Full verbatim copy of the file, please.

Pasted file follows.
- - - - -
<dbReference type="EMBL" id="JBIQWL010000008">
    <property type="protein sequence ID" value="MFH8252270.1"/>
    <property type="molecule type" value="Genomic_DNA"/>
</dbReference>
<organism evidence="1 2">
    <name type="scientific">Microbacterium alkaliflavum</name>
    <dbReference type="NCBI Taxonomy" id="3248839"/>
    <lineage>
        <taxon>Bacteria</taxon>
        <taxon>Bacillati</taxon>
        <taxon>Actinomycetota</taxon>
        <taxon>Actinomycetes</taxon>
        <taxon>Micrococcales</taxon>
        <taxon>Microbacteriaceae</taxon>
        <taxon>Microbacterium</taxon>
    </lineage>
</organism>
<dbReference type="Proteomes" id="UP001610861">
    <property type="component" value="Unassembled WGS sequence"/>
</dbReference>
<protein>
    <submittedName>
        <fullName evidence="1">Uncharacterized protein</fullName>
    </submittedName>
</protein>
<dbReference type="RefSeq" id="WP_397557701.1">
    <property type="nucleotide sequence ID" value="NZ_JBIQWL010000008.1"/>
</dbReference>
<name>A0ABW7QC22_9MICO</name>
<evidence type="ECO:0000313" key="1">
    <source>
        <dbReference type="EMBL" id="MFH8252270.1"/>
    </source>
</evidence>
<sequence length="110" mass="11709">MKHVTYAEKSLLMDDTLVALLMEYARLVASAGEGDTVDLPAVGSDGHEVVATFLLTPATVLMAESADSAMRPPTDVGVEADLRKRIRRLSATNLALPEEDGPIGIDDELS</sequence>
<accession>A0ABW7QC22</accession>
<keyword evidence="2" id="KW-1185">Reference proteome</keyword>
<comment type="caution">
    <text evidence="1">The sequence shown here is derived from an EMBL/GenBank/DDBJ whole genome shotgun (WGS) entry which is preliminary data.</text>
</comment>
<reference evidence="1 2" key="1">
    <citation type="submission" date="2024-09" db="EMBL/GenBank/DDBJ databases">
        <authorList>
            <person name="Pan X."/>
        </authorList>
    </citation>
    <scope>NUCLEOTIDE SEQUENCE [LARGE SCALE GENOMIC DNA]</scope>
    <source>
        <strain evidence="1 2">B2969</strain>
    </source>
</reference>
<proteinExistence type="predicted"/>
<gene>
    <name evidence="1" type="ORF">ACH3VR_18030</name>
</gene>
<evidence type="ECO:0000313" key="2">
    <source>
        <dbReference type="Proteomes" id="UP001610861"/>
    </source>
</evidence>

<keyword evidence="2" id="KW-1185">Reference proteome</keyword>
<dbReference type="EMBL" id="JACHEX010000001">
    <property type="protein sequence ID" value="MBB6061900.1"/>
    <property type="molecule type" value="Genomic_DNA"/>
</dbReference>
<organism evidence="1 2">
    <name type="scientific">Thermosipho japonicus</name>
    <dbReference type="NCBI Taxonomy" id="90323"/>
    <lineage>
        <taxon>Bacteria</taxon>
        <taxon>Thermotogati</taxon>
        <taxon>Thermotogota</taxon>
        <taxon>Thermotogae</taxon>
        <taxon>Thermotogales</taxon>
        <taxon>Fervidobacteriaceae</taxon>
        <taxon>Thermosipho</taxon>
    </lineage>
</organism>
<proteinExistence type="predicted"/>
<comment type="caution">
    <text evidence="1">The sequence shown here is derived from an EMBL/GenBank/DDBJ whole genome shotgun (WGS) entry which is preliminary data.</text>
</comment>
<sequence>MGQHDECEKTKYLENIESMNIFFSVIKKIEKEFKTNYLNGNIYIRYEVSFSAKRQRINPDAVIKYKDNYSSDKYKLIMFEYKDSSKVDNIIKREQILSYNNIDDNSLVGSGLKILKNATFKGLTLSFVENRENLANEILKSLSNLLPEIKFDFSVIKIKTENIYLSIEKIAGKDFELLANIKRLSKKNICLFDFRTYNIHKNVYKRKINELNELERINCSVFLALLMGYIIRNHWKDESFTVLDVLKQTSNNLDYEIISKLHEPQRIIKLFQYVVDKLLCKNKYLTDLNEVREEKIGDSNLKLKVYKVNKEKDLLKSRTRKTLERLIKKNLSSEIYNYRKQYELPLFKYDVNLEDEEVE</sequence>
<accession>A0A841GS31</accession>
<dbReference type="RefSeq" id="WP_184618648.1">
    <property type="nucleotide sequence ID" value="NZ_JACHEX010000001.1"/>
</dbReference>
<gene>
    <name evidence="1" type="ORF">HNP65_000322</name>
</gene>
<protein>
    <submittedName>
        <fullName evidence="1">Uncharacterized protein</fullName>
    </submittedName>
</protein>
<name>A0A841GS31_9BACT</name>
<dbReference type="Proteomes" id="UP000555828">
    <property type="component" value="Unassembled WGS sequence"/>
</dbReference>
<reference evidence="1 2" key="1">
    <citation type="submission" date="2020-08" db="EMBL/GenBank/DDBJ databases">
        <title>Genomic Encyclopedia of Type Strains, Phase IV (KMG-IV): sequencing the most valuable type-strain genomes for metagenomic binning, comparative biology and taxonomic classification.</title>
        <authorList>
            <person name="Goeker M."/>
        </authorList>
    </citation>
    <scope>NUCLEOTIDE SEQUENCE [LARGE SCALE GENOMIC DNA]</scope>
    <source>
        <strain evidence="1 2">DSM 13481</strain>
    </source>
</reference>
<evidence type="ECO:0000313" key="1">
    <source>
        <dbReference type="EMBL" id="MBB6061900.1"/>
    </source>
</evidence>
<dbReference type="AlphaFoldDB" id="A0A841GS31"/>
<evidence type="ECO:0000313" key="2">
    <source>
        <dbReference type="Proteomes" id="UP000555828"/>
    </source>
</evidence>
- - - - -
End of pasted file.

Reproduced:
<dbReference type="EMBL" id="JBIQWL010000008">
    <property type="protein sequence ID" value="MFH8252270.1"/>
    <property type="molecule type" value="Genomic_DNA"/>
</dbReference>
<organism evidence="1 2">
    <name type="scientific">Microbacterium alkaliflavum</name>
    <dbReference type="NCBI Taxonomy" id="3248839"/>
    <lineage>
        <taxon>Bacteria</taxon>
        <taxon>Bacillati</taxon>
        <taxon>Actinomycetota</taxon>
        <taxon>Actinomycetes</taxon>
        <taxon>Micrococcales</taxon>
        <taxon>Microbacteriaceae</taxon>
        <taxon>Microbacterium</taxon>
    </lineage>
</organism>
<dbReference type="Proteomes" id="UP001610861">
    <property type="component" value="Unassembled WGS sequence"/>
</dbReference>
<protein>
    <submittedName>
        <fullName evidence="1">Uncharacterized protein</fullName>
    </submittedName>
</protein>
<dbReference type="RefSeq" id="WP_397557701.1">
    <property type="nucleotide sequence ID" value="NZ_JBIQWL010000008.1"/>
</dbReference>
<name>A0ABW7QC22_9MICO</name>
<evidence type="ECO:0000313" key="1">
    <source>
        <dbReference type="EMBL" id="MFH8252270.1"/>
    </source>
</evidence>
<sequence length="110" mass="11709">MKHVTYAEKSLLMDDTLVALLMEYARLVASAGEGDTVDLPAVGSDGHEVVATFLLTPATVLMAESADSAMRPPTDVGVEADLRKRIRRLSATNLALPEEDGPIGIDDELS</sequence>
<accession>A0ABW7QC22</accession>
<keyword evidence="2" id="KW-1185">Reference proteome</keyword>
<comment type="caution">
    <text evidence="1">The sequence shown here is derived from an EMBL/GenBank/DDBJ whole genome shotgun (WGS) entry which is preliminary data.</text>
</comment>
<reference evidence="1 2" key="1">
    <citation type="submission" date="2024-09" db="EMBL/GenBank/DDBJ databases">
        <authorList>
            <person name="Pan X."/>
        </authorList>
    </citation>
    <scope>NUCLEOTIDE SEQUENCE [LARGE SCALE GENOMIC DNA]</scope>
    <source>
        <strain evidence="1 2">B2969</strain>
    </source>
</reference>
<proteinExistence type="predicted"/>
<gene>
    <name evidence="1" type="ORF">ACH3VR_18030</name>
</gene>
<evidence type="ECO:0000313" key="2">
    <source>
        <dbReference type="Proteomes" id="UP001610861"/>
    </source>
</evidence>

<keyword evidence="2" id="KW-1185">Reference proteome</keyword>
<dbReference type="EMBL" id="JACHEX010000001">
    <property type="protein sequence ID" value="MBB6061900.1"/>
    <property type="molecule type" value="Genomic_DNA"/>
</dbReference>
<organism evidence="1 2">
    <name type="scientific">Thermosipho japonicus</name>
    <dbReference type="NCBI Taxonomy" id="90323"/>
    <lineage>
        <taxon>Bacteria</taxon>
        <taxon>Thermotogati</taxon>
        <taxon>Thermotogota</taxon>
        <taxon>Thermotogae</taxon>
        <taxon>Thermotogales</taxon>
        <taxon>Fervidobacteriaceae</taxon>
        <taxon>Thermosipho</taxon>
    </lineage>
</organism>
<proteinExistence type="predicted"/>
<comment type="caution">
    <text evidence="1">The sequence shown here is derived from an EMBL/GenBank/DDBJ whole genome shotgun (WGS) entry which is preliminary data.</text>
</comment>
<sequence>MGQHDECEKTKYLENIESMNIFFSVIKKIEKEFKTNYLNGNIYIRYEVSFSAKRQRINPDAVIKYKDNYSSDKYKLIMFEYKDSSKVDNIIKREQILSYNNIDDNSLVGSGLKILKNATFKGLTLSFVENRENLANEILKSLSNLLPEIKFDFSVIKIKTENIYLSIEKIAGKDFELLANIKRLSKKNICLFDFRTYNIHKNVYKRKINELNELERINCSVFLALLMGYIIRNHWKDESFTVLDVLKQTSNNLDYEIISKLHEPQRIIKLFQYVVDKLLCKNKYLTDLNEVREEKIGDSNLKLKVYKVNKEKDLLKSRTRKTLERLIKKNLSSEIYNYRKQYELPLFKYDVNLEDEEVE</sequence>
<accession>A0A841GS31</accession>
<dbReference type="RefSeq" id="WP_184618648.1">
    <property type="nucleotide sequence ID" value="NZ_JACHEX010000001.1"/>
</dbReference>
<gene>
    <name evidence="1" type="ORF">HNP65_000322</name>
</gene>
<protein>
    <submittedName>
        <fullName evidence="1">Uncharacterized protein</fullName>
    </submittedName>
</protein>
<name>A0A841GS31_9BACT</name>
<dbReference type="Proteomes" id="UP000555828">
    <property type="component" value="Unassembled WGS sequence"/>
</dbReference>
<reference evidence="1 2" key="1">
    <citation type="submission" date="2020-08" db="EMBL/GenBank/DDBJ databases">
        <title>Genomic Encyclopedia of Type Strains, Phase IV (KMG-IV): sequencing the most valuable type-strain genomes for metagenomic binning, comparative biology and taxonomic classification.</title>
        <authorList>
            <person name="Goeker M."/>
        </authorList>
    </citation>
    <scope>NUCLEOTIDE SEQUENCE [LARGE SCALE GENOMIC DNA]</scope>
    <source>
        <strain evidence="1 2">DSM 13481</strain>
    </source>
</reference>
<evidence type="ECO:0000313" key="1">
    <source>
        <dbReference type="EMBL" id="MBB6061900.1"/>
    </source>
</evidence>
<dbReference type="AlphaFoldDB" id="A0A841GS31"/>
<evidence type="ECO:0000313" key="2">
    <source>
        <dbReference type="Proteomes" id="UP000555828"/>
    </source>
</evidence>